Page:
It's taken a few years but the Food and Drug Administration (FDA) in the U.S. has finally established a set of regulations to ensure good manufacturing practices for dietary supplements.
The final regulations are aimed at the manufacturers of dietary supplements, including vitamins and herbs, and will guarantee that dietary supplements are produced in a quality manner, do not contain contaminants or impurities, and carry accurate and comprehensive labels.
The regulations require manufacturers to test all of the ingredients and abide by a code of good practice in order to ensure that the supplements are safe and actually contain the substances stated.
The final rule aims to prevent inclusion of the wrong ingredients, too much or too little of a dietary ingredient, contamination by substances such as natural toxins, bacteria, pesticides, glass, lead and other heavy metals, as well as improper packaging and labeling.
However many critics are saying the regulations promise too little and come much too late and the new manufacturing practices will offer little assurance that dietary supplements work or are safe.
Dr. Sidney Wolfe, the director of the consumer watchdog group Public Citizen says the rules are too late and it is a mystery why it has taken the FDA 13 years to finalise the mandate by Congress issued in 1994.
Wolfe says the 1994 law does not give the FDA any authority to demand testing for safety or efficacy of any dietary supplement and recent experience suggests that Congress needs to address this deficiency in the law.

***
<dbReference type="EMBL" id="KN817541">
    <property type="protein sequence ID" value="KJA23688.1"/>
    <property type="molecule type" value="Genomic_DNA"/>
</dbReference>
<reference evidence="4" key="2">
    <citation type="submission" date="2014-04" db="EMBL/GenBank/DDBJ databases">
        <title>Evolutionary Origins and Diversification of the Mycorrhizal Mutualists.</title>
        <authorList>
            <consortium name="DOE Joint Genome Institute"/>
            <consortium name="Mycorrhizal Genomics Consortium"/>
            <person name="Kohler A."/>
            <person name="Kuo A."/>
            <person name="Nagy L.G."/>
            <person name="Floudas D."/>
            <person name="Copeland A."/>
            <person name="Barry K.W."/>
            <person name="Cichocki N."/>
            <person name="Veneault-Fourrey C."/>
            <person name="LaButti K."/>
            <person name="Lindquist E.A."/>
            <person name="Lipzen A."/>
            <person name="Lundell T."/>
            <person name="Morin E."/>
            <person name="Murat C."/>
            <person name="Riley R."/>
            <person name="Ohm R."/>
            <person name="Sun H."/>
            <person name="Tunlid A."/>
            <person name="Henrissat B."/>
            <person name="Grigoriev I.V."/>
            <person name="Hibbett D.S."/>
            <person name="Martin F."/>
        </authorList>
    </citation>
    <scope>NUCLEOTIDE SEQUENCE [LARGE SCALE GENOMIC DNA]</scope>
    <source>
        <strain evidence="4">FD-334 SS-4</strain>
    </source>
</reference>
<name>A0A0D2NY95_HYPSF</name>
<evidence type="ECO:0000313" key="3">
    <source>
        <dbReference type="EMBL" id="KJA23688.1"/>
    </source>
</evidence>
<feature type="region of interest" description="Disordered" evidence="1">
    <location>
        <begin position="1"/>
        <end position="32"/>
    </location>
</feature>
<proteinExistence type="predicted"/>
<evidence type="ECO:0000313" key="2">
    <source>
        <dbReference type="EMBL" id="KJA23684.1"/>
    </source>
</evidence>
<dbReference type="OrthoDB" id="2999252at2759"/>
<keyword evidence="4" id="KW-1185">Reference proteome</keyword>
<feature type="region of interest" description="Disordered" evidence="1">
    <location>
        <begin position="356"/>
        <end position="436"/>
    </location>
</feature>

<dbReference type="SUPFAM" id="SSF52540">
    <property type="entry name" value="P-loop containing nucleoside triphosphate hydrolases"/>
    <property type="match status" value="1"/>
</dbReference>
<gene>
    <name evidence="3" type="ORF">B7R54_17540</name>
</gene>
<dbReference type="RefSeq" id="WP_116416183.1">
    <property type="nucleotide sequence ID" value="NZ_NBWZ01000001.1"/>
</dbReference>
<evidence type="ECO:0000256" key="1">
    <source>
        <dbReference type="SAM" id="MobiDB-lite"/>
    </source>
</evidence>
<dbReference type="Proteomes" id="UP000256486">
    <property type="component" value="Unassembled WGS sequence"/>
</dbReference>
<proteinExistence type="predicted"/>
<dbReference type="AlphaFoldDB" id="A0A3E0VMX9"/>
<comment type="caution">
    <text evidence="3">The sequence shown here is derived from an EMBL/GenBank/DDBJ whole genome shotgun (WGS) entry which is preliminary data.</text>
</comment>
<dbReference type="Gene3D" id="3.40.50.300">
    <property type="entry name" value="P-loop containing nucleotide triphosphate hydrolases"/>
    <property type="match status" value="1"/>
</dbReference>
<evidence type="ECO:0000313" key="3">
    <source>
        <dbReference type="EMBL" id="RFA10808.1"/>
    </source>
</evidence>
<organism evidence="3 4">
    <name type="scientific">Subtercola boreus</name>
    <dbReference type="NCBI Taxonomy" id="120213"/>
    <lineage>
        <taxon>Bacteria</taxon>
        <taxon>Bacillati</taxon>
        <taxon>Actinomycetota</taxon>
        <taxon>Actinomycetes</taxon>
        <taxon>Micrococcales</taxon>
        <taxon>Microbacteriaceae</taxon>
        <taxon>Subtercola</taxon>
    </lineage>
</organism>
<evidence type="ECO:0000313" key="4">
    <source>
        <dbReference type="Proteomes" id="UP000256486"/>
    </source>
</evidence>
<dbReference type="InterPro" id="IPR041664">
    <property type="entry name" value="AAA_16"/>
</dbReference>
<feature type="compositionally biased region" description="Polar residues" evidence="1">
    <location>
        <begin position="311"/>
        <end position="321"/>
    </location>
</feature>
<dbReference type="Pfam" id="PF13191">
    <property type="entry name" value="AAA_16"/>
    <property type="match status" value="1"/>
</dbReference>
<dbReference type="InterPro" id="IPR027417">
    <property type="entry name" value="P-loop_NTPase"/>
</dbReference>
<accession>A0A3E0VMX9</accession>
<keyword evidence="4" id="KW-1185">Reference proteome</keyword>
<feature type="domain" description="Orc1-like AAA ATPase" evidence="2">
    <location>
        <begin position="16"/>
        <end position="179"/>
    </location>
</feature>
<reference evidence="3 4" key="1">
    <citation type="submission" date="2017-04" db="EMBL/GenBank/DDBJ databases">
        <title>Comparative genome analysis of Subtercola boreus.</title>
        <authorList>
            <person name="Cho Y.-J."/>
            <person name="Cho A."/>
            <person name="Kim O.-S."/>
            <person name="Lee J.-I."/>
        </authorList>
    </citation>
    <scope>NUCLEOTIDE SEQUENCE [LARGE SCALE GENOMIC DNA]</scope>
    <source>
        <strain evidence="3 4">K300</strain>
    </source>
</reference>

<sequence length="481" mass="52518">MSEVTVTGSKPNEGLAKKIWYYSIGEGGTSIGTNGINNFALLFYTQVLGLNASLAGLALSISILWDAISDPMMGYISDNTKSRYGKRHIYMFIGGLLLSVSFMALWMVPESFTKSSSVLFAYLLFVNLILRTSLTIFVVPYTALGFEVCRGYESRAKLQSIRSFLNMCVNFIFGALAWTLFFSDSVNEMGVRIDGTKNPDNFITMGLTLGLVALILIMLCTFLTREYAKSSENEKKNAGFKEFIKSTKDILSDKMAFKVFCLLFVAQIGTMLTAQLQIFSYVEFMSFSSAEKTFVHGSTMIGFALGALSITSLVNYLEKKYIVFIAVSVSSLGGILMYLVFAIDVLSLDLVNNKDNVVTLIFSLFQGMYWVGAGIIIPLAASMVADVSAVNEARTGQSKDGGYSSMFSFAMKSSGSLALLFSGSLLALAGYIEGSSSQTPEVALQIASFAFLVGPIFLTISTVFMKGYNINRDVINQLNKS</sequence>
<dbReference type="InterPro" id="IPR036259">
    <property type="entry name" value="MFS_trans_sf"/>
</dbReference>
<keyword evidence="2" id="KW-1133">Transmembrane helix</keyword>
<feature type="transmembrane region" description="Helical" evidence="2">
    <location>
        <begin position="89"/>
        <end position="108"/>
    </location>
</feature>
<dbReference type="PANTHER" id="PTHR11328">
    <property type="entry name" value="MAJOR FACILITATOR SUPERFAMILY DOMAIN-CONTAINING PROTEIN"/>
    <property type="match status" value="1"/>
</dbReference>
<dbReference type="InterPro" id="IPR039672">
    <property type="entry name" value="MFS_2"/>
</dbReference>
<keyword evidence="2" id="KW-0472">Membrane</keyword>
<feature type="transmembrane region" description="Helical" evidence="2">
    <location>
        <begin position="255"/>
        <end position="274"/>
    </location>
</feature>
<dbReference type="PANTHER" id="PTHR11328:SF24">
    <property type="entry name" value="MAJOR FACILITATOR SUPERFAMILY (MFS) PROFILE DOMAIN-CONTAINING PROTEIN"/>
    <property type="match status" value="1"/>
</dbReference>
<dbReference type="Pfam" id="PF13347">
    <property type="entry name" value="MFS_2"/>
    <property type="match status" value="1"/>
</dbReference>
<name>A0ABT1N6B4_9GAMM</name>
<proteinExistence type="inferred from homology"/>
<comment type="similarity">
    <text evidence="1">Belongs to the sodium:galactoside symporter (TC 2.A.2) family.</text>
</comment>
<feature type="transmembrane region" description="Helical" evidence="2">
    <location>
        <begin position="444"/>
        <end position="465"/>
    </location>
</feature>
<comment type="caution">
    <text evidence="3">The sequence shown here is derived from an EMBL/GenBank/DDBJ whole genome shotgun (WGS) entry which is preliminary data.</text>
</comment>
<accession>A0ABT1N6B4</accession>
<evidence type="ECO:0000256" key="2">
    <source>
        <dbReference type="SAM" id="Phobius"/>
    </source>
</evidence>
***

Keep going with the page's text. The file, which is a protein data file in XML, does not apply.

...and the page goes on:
Last year, the FDA found that some supplements contained undeclared active ingredients in supplements promoted to relieve erectile dysfunction and in other incidents, regulators found supplements that didn't contain the levels of Vitamin C or Vitamin A that were claimed.
However the FDA Commissioner of Food and Drugs, Dr. Andrew C. von Eschenbach, says the rules will ensure the quality of dietary supplements and by the close of the year recent amendments to the Federal Food, Drug and Cosmetic Act, will mean the industry will be required to report all serious dietary supplement related adverse events to FDA.
Dietary supplements are a billion dollar business in the United States and the industry has managed for years to block tougher regulations.
Dr. Robert E. Brackett, the director of FDA's Center for Food Safety and Applied Nutrition says the final rule will help ensure that dietary supplements are manufactured with controls that result in a consistent product, free of contamination, with accurate labeling.
The new rules will take up to three years to go into effect, depending on the size of the company;companies with more than 500 employees will have to comply with the rules within one year (June 2008), while companies with less than 500 employees will have two years (June 2009), and companies with less than 20 employees will have up to three years (June 2010) to meet the new requirements.